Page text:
- Historic Sites
“oh Amherst, Brave Amherst…
Lord Jeffery’s name is “known to fame,” but it was the five years he spent in America that rescued him from obscurity
December 1960 | Volume 12, Issue 1
In the days that followed, civil authority collapsed and a wanton mob ruled the streets. What had begun as a narrow religious demonstration became an upsurging from the depths, destruction for the joy of destruction, without aim or plan. Newgate, Bridewell, the Fleet, and other prisons were burned out and the convicts liberated; Langdale’s great distillery looted; the Moorfields section where the Irish Catholic workers lived leveled; even Lord Chief Justice Mansfield’s house destroyed and his library strewn in the streets.
At the outbreak Amherst, as commander in chief, brought up reinforcements to the capital. Directing the course of action in person, Amherst put down the mobs with his old impersonal efficiency. His soldiers shot several hundred rioters before order was restored, and in the course of a week’s street-fighting over eight hundred Londoners died. It was his farewell appearance as a commander.
He was sixty-three now and an old man, faced with the physiological and psychological changes of age. As the years went on he became haughty, selfish, closefisted. When the discredited North ministry finally fell in 1782 on the issue of the botched American war, Amherst—always politically naïve—was surprised to find himself dismissed, and even more surprised to be replaced as Lieutenant General of the Ordnance, a post he regarded as compensation for his lost governorship.
Out of office Amherst still remained a confidant of the King, who showed himself as stubborn in his friendship as in less worthy matters. George appointed him colonel of the Second Troop of Life Guards, which placed him close to the throne, and in 1792, as the war with revolutionary France loomed up, the younger Pitt recalled Amherst to his old post of commander in chief.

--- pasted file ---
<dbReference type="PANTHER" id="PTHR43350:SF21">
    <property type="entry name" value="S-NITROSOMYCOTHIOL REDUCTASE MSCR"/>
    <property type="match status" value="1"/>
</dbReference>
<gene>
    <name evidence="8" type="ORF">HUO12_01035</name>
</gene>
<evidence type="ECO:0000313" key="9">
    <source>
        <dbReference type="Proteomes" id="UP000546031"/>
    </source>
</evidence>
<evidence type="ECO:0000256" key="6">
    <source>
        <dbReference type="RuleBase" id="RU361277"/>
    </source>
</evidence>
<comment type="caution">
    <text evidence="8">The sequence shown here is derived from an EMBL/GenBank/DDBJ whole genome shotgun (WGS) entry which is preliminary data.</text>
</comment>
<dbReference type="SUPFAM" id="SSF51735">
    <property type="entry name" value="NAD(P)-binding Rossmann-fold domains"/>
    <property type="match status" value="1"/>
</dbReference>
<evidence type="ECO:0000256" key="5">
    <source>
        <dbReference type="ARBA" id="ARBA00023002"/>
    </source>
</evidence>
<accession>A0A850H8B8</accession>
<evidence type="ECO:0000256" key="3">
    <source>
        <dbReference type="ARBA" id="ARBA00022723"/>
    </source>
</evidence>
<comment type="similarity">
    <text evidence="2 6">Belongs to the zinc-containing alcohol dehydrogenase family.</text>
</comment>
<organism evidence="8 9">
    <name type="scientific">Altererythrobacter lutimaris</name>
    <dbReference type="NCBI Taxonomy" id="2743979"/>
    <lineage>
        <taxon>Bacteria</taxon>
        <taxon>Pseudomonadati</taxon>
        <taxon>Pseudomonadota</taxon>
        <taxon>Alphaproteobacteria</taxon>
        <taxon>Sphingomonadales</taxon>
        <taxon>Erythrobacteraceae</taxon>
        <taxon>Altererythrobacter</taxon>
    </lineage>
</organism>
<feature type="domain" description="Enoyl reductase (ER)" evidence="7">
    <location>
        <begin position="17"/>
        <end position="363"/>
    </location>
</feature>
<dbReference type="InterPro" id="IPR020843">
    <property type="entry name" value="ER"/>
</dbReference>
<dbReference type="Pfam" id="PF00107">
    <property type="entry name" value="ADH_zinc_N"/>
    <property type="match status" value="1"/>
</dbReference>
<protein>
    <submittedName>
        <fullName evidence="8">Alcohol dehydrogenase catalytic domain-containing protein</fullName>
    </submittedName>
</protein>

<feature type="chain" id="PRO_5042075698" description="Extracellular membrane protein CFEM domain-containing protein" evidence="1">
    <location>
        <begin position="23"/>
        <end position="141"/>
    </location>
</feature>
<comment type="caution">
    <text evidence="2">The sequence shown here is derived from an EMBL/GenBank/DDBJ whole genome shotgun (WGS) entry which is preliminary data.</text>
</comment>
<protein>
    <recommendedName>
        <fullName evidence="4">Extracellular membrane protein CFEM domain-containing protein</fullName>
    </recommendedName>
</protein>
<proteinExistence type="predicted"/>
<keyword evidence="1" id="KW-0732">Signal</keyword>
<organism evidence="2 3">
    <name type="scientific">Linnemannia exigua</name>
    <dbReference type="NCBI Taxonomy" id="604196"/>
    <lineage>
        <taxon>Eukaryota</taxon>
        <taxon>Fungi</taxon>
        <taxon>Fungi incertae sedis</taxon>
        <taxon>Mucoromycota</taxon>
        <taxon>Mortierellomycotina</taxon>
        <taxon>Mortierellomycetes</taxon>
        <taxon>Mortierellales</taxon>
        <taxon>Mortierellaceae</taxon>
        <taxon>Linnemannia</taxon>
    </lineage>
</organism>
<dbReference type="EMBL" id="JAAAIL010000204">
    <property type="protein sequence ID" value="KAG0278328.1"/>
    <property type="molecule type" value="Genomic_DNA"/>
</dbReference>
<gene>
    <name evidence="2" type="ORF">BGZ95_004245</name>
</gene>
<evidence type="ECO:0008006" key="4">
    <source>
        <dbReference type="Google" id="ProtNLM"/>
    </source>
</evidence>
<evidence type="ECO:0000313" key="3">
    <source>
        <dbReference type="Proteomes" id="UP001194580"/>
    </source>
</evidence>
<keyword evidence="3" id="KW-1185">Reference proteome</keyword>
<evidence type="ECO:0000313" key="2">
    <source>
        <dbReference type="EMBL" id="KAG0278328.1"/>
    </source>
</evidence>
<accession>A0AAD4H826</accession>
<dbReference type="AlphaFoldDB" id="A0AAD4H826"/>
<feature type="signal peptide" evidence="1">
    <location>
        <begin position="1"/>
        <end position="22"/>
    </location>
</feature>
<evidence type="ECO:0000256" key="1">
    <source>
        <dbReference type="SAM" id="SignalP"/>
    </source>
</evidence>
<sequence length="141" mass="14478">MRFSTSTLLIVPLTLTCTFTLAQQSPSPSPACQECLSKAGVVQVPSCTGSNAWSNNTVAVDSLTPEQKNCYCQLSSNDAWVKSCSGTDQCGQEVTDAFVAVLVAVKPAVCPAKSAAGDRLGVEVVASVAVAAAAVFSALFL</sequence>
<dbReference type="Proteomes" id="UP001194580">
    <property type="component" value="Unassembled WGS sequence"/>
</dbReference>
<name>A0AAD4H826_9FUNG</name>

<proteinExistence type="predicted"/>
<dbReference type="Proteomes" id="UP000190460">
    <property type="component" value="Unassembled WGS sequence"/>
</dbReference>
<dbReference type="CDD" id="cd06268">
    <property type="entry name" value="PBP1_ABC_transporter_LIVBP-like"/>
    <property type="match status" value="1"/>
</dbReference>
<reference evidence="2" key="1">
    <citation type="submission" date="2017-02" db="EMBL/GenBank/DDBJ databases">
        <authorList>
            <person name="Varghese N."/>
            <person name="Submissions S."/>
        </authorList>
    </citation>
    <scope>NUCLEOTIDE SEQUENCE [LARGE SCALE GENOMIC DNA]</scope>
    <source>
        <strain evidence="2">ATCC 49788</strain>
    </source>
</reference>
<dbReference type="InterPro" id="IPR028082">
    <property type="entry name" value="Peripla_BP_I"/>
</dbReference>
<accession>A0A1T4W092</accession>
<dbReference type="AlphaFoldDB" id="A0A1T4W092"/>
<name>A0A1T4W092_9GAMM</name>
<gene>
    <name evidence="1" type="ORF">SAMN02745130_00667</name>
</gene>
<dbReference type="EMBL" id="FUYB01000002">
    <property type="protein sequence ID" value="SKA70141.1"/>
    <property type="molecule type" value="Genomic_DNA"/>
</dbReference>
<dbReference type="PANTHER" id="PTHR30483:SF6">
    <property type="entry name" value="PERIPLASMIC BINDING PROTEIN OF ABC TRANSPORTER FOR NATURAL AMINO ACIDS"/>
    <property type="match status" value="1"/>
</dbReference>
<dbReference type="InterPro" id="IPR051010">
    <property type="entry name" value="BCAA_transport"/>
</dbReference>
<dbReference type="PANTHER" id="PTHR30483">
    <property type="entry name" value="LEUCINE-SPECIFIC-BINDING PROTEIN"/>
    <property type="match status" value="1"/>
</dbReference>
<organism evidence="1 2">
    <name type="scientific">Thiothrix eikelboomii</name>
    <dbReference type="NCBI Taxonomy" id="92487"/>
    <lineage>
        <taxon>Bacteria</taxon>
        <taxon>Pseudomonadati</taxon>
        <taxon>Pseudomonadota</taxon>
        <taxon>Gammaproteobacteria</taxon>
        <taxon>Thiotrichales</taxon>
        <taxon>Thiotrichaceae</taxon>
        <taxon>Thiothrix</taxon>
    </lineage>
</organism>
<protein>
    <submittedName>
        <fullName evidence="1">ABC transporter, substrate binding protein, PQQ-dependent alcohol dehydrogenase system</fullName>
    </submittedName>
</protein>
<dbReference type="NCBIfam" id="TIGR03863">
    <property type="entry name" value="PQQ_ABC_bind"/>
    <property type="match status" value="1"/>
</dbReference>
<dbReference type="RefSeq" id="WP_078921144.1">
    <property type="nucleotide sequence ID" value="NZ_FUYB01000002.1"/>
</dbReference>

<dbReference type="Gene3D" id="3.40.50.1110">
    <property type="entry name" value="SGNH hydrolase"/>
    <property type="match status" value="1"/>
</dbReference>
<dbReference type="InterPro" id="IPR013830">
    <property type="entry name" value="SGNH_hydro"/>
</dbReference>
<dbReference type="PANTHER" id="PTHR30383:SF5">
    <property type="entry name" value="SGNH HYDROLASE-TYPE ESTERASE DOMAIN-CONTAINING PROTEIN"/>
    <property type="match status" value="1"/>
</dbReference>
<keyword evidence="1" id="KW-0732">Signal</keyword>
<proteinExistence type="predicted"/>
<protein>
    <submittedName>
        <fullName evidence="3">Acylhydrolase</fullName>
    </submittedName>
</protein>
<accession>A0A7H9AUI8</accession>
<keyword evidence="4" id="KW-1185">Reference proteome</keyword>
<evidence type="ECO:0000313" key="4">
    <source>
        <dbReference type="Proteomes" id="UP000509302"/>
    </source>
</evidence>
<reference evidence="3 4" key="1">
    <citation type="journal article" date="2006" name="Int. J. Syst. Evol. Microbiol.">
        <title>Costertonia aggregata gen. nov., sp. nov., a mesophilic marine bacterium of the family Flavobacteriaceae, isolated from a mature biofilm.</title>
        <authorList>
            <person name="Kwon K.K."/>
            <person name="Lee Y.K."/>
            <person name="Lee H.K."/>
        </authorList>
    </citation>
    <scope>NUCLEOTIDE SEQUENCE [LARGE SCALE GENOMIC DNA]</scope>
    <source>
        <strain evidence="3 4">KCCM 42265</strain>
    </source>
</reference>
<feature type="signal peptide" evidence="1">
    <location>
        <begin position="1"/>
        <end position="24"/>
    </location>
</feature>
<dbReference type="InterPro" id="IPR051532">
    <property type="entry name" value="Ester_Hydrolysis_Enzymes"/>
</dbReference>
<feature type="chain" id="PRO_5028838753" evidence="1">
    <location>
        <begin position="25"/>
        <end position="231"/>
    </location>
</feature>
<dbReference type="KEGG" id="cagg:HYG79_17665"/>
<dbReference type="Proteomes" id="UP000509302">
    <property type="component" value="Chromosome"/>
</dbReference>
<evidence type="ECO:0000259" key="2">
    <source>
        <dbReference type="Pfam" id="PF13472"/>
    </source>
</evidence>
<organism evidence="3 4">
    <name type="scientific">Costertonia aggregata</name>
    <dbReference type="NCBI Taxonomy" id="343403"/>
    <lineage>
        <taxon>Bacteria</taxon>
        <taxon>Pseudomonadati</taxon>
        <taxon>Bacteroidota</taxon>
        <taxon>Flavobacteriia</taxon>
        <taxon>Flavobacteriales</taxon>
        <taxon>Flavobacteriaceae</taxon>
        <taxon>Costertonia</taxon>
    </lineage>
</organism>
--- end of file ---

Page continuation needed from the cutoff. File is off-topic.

For three years Amherst remained at the War Office, conferring almost daily with the King but accomplishing little else. A crotchety age had dried up the energy and vision that had once brought him to old Ligonier’s notice. Even the dispatch with which he had scoured the streets in the Gordon riots had gone. He had become a court general. His era was over. There were other unknowns now, waiting in the wings, as he had waited half a century ago in Flanders. Two years after the French declaration of war in 1793, the King finally replaced his aged favorite. But in this last retirement his king had not forgotten him nor the ultimate military honor. On July 6, 1796, eleven months before his death, Amherst reached out a vein-snarled, nerveless hand for his marshal’s baton.